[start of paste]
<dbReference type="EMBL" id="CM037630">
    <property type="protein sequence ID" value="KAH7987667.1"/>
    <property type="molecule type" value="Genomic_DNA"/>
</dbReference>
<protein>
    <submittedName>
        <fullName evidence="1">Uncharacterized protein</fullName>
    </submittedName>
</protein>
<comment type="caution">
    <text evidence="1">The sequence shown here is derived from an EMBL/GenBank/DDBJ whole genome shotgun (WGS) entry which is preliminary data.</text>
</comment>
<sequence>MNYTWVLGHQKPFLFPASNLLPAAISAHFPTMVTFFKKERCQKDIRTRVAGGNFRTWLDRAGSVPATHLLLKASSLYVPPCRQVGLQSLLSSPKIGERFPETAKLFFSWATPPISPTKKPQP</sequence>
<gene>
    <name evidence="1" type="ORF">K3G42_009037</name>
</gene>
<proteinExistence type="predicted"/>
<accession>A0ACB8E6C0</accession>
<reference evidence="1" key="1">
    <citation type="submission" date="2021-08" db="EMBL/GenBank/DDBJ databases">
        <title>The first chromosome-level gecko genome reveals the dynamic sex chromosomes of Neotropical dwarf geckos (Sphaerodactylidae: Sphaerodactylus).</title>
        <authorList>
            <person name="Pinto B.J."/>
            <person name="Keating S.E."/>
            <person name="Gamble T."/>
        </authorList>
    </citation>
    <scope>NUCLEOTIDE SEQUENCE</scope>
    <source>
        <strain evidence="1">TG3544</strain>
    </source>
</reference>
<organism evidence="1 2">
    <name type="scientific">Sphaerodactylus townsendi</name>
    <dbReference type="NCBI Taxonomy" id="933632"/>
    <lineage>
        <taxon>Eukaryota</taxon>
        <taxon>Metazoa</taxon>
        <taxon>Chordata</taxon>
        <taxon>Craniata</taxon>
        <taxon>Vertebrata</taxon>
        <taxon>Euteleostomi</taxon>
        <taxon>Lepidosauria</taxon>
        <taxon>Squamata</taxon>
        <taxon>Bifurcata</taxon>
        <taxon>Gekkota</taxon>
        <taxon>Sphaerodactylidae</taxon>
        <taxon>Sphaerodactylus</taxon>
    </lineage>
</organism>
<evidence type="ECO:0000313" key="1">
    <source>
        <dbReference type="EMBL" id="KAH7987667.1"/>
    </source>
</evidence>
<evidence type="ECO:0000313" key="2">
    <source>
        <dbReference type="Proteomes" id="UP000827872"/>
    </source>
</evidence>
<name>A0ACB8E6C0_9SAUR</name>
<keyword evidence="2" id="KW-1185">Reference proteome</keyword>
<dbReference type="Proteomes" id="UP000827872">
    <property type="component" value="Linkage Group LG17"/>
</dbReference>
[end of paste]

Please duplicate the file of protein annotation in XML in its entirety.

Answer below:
<dbReference type="EMBL" id="CM037630">
    <property type="protein sequence ID" value="KAH7987667.1"/>
    <property type="molecule type" value="Genomic_DNA"/>
</dbReference>
<protein>
    <submittedName>
        <fullName evidence="1">Uncharacterized protein</fullName>
    </submittedName>
</protein>
<comment type="caution">
    <text evidence="1">The sequence shown here is derived from an EMBL/GenBank/DDBJ whole genome shotgun (WGS) entry which is preliminary data.</text>
</comment>
<sequence>MNYTWVLGHQKPFLFPASNLLPAAISAHFPTMVTFFKKERCQKDIRTRVAGGNFRTWLDRAGSVPATHLLLKASSLYVPPCRQVGLQSLLSSPKIGERFPETAKLFFSWATPPISPTKKPQP</sequence>
<gene>
    <name evidence="1" type="ORF">K3G42_009037</name>
</gene>
<proteinExistence type="predicted"/>
<accession>A0ACB8E6C0</accession>
<reference evidence="1" key="1">
    <citation type="submission" date="2021-08" db="EMBL/GenBank/DDBJ databases">
        <title>The first chromosome-level gecko genome reveals the dynamic sex chromosomes of Neotropical dwarf geckos (Sphaerodactylidae: Sphaerodactylus).</title>
        <authorList>
            <person name="Pinto B.J."/>
            <person name="Keating S.E."/>
            <person name="Gamble T."/>
        </authorList>
    </citation>
    <scope>NUCLEOTIDE SEQUENCE</scope>
    <source>
        <strain evidence="1">TG3544</strain>
    </source>
</reference>
<organism evidence="1 2">
    <name type="scientific">Sphaerodactylus townsendi</name>
    <dbReference type="NCBI Taxonomy" id="933632"/>
    <lineage>
        <taxon>Eukaryota</taxon>
        <taxon>Metazoa</taxon>
        <taxon>Chordata</taxon>
        <taxon>Craniata</taxon>
        <taxon>Vertebrata</taxon>
        <taxon>Euteleostomi</taxon>
        <taxon>Lepidosauria</taxon>
        <taxon>Squamata</taxon>
        <taxon>Bifurcata</taxon>
        <taxon>Gekkota</taxon>
        <taxon>Sphaerodactylidae</taxon>
        <taxon>Sphaerodactylus</taxon>
    </lineage>
</organism>
<evidence type="ECO:0000313" key="1">
    <source>
        <dbReference type="EMBL" id="KAH7987667.1"/>
    </source>
</evidence>
<evidence type="ECO:0000313" key="2">
    <source>
        <dbReference type="Proteomes" id="UP000827872"/>
    </source>
</evidence>
<name>A0ACB8E6C0_9SAUR</name>
<keyword evidence="2" id="KW-1185">Reference proteome</keyword>
<dbReference type="Proteomes" id="UP000827872">
    <property type="component" value="Linkage Group LG17"/>
</dbReference>